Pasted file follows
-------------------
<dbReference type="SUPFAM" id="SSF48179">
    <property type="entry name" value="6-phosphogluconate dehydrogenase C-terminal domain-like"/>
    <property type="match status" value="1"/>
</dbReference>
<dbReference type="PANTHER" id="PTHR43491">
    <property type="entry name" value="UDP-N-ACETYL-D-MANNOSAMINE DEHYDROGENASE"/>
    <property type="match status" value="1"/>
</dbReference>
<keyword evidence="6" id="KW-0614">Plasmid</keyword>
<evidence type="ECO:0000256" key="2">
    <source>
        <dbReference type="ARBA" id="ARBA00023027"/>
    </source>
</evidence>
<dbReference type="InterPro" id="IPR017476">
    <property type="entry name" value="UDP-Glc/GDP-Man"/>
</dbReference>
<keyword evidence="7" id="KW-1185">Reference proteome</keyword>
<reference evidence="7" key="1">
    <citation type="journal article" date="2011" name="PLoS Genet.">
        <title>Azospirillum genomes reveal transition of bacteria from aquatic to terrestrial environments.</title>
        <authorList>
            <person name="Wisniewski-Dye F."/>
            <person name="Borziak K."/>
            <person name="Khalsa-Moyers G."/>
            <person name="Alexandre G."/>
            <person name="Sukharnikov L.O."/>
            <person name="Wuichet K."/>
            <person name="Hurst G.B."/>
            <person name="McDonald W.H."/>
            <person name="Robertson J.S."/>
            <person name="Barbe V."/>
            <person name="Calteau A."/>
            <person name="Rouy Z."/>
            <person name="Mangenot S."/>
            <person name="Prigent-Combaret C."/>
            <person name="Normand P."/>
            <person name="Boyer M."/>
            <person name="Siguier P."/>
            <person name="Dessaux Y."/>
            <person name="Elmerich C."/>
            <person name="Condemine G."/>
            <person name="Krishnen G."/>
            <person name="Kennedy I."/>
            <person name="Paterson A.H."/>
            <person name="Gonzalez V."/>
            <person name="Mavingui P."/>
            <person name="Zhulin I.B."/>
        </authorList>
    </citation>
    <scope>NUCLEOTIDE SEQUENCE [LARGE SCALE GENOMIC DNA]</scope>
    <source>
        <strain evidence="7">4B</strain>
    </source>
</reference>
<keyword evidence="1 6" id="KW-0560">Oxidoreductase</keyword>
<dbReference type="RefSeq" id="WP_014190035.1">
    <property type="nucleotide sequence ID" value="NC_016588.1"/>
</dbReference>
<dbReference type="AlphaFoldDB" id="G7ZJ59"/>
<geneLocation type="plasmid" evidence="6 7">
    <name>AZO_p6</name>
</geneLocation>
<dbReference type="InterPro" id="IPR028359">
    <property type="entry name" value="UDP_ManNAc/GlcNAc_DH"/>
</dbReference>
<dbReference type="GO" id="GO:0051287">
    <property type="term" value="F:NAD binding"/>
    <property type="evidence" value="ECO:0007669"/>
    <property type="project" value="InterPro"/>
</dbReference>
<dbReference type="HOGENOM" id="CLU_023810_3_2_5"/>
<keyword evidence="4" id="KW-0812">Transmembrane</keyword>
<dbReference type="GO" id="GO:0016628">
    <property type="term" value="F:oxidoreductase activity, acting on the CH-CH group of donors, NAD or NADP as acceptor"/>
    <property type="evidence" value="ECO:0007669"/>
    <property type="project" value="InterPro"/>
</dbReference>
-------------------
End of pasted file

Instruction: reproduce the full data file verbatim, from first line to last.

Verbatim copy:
<dbReference type="SUPFAM" id="SSF48179">
    <property type="entry name" value="6-phosphogluconate dehydrogenase C-terminal domain-like"/>
    <property type="match status" value="1"/>
</dbReference>
<dbReference type="PANTHER" id="PTHR43491">
    <property type="entry name" value="UDP-N-ACETYL-D-MANNOSAMINE DEHYDROGENASE"/>
    <property type="match status" value="1"/>
</dbReference>
<keyword evidence="6" id="KW-0614">Plasmid</keyword>
<evidence type="ECO:0000256" key="2">
    <source>
        <dbReference type="ARBA" id="ARBA00023027"/>
    </source>
</evidence>
<dbReference type="InterPro" id="IPR017476">
    <property type="entry name" value="UDP-Glc/GDP-Man"/>
</dbReference>
<keyword evidence="7" id="KW-1185">Reference proteome</keyword>
<reference evidence="7" key="1">
    <citation type="journal article" date="2011" name="PLoS Genet.">
        <title>Azospirillum genomes reveal transition of bacteria from aquatic to terrestrial environments.</title>
        <authorList>
            <person name="Wisniewski-Dye F."/>
            <person name="Borziak K."/>
            <person name="Khalsa-Moyers G."/>
            <person name="Alexandre G."/>
            <person name="Sukharnikov L.O."/>
            <person name="Wuichet K."/>
            <person name="Hurst G.B."/>
            <person name="McDonald W.H."/>
            <person name="Robertson J.S."/>
            <person name="Barbe V."/>
            <person name="Calteau A."/>
            <person name="Rouy Z."/>
            <person name="Mangenot S."/>
            <person name="Prigent-Combaret C."/>
            <person name="Normand P."/>
            <person name="Boyer M."/>
            <person name="Siguier P."/>
            <person name="Dessaux Y."/>
            <person name="Elmerich C."/>
            <person name="Condemine G."/>
            <person name="Krishnen G."/>
            <person name="Kennedy I."/>
            <person name="Paterson A.H."/>
            <person name="Gonzalez V."/>
            <person name="Mavingui P."/>
            <person name="Zhulin I.B."/>
        </authorList>
    </citation>
    <scope>NUCLEOTIDE SEQUENCE [LARGE SCALE GENOMIC DNA]</scope>
    <source>
        <strain evidence="7">4B</strain>
    </source>
</reference>
<keyword evidence="1 6" id="KW-0560">Oxidoreductase</keyword>
<dbReference type="RefSeq" id="WP_014190035.1">
    <property type="nucleotide sequence ID" value="NC_016588.1"/>
</dbReference>
<dbReference type="AlphaFoldDB" id="G7ZJ59"/>
<geneLocation type="plasmid" evidence="6 7">
    <name>AZO_p6</name>
</geneLocation>
<dbReference type="InterPro" id="IPR028359">
    <property type="entry name" value="UDP_ManNAc/GlcNAc_DH"/>
</dbReference>
<dbReference type="GO" id="GO:0051287">
    <property type="term" value="F:NAD binding"/>
    <property type="evidence" value="ECO:0007669"/>
    <property type="project" value="InterPro"/>
</dbReference>
<dbReference type="HOGENOM" id="CLU_023810_3_2_5"/>
<keyword evidence="4" id="KW-0812">Transmembrane</keyword>
<dbReference type="GO" id="GO:0016628">
    <property type="term" value="F:oxidoreductase activity, acting on the CH-CH group of donors, NAD or NADP as acceptor"/>
    <property type="evidence" value="ECO:0007669"/>
    <property type="project" value="InterPro"/>
</dbReference>